Power plant slated to be shuttered in 2024
BY JOSH RESNEK
Exelon, Everett’s largest taxpayer, is fighting for its right not only to continue producing energy at its plant but to do so long after its twilight and end had been planned for in 2024.
Environmentalists in Greater Boston are fighting to close down the power plant, which produces enormous amounts of energy for 1 million New England consumers but does so with an unmatched record locally for polluting the environment.
The Boston Globe published a news piece Monday that hit Exelon like a hammer over the head.
“The towering smokestacks of the state’s largest power plant have loomed for decades over the Boston area, spewing pollutants that produce smog, warm the planet, and exacerbate asthma and other respiratory illnesses, such as the coronavirus,” wrote the Globe.
The Mystic Generating Station as it is known locally, which is located on a sliver of land abutting Everett, was slated to close two years ago.
The City of Everett is presently involved in a law suit seeking more tax money from the entire Exelon position on the Everett coastline. The city has made the claim that the $15 million a year coming into the city treasury does not account for the true value of the company’s real estate and manufacturing assets.
Exelon decided to phase out the plant in conjunction with the city’s demand for more assessment value and tax money from the company.
To date, the city has paid former governor Attorney Bill Weld an estimated $1.5 million in legal fees to reach a success for the city.
The lawsuit remains in litigation.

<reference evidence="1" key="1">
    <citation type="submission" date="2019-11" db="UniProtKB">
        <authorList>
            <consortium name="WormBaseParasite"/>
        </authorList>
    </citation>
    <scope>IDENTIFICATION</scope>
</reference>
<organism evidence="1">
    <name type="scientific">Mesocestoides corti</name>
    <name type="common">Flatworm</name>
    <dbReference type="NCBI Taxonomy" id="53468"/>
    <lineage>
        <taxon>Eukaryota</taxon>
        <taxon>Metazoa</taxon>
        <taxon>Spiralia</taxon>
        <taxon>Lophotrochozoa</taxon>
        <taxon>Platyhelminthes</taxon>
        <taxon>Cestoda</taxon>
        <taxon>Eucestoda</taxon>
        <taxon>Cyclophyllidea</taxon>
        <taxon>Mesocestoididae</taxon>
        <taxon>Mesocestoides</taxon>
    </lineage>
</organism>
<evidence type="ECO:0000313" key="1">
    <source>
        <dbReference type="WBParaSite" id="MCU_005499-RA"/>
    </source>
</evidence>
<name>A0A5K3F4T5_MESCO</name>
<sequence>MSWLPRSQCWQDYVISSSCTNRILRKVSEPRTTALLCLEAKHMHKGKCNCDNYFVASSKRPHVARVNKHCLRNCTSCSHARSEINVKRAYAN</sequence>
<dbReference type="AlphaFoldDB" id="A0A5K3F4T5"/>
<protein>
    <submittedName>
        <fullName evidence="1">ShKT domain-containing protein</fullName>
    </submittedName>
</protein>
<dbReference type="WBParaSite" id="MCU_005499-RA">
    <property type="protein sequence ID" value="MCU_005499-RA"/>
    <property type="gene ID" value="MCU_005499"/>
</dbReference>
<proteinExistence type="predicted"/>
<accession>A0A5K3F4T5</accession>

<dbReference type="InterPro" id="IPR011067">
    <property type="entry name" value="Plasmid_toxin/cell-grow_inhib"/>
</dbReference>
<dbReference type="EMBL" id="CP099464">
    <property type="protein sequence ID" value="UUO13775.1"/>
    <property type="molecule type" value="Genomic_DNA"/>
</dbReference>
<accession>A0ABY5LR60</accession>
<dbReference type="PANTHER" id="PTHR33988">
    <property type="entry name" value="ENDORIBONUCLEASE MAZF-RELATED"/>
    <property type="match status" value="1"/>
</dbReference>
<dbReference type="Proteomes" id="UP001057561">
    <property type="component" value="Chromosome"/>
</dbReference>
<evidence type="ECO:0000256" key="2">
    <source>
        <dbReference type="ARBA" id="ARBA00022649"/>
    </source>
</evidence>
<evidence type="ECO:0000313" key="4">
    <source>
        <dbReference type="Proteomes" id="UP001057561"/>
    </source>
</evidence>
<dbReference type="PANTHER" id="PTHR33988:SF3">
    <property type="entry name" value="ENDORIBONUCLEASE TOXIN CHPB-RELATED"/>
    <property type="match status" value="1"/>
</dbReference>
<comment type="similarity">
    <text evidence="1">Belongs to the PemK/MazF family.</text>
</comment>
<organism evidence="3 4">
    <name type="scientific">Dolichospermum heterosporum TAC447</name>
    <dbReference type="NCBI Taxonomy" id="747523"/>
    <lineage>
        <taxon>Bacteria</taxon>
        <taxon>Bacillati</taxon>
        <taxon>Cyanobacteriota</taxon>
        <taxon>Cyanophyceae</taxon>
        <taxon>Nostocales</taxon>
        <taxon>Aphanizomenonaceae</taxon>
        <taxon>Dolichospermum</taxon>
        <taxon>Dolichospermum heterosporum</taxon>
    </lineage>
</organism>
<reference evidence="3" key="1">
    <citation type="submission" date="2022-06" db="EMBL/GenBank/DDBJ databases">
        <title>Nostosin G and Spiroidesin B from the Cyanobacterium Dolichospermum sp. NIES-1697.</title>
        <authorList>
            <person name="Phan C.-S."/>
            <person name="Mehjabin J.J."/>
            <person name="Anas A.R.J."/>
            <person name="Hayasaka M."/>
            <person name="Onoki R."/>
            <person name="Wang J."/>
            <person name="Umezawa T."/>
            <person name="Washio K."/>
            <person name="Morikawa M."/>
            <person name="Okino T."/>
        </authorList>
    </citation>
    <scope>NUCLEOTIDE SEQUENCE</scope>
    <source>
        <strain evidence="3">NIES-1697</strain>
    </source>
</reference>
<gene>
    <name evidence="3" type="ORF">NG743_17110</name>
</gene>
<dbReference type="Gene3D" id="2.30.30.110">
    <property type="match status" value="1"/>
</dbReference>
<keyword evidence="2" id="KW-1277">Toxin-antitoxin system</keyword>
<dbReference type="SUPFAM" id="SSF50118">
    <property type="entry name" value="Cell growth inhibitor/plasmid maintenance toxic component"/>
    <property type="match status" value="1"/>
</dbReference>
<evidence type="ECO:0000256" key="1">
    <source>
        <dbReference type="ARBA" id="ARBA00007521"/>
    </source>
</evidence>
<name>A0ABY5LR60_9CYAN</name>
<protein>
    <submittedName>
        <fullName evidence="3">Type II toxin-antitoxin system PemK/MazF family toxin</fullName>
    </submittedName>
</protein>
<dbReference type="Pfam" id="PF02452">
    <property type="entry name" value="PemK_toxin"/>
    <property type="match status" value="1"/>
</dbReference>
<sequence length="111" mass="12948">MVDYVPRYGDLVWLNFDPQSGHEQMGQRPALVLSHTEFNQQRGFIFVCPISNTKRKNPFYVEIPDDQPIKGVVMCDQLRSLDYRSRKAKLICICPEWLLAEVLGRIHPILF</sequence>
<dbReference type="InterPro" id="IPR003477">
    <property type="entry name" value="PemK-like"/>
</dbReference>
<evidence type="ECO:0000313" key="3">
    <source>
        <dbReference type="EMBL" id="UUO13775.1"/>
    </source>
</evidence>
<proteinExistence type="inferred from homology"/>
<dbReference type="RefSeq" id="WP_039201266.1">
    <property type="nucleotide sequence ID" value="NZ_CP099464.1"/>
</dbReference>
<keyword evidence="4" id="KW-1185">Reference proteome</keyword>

The phase out was to have closed the place in 2024.
Now, with the plant’s oil and gas turbines belching millions of tons of noxious pollutants every year, Exelon is seeking to continue operating the 2,000-megawatt plant beyond the next four years. The move has sparked out- rage throughout the surrounding communities, where a disproportionate number of residents have long suffered elevated levels of respiratory and cardiovascular disease, the Globe wrote.
The plant’s turbines “meet Massachusetts’ environ- mental and emissions standards, which are among the strictest in the country,” said Mark Rodgers, a spokesman for Exelon, which received a $400 million contract to continue operating the plant from 2022 to 2024.
Last week, in an effort to extend its operating contract, the company filed a 53-page complaint with the Federal Energy Regulatory Commission, accusing ISO New England of violating its policies by insufficiently reviewing the region’s energy and transmission needs. Exelon also accused the grid operator of curtailing a competitive bidding process to replace Mystic’s power.
Despite local complaints of asthma and respiration difficulties among those who live near to the energy complex, the Mystic Station’s enormous turbines will continue to pump out energy to all of New England for a long time coming.
Without a suitable replacement, closing the energy plant would seriously affect 1 million homeowners and apartment dwellers ability to stay warm in the winter.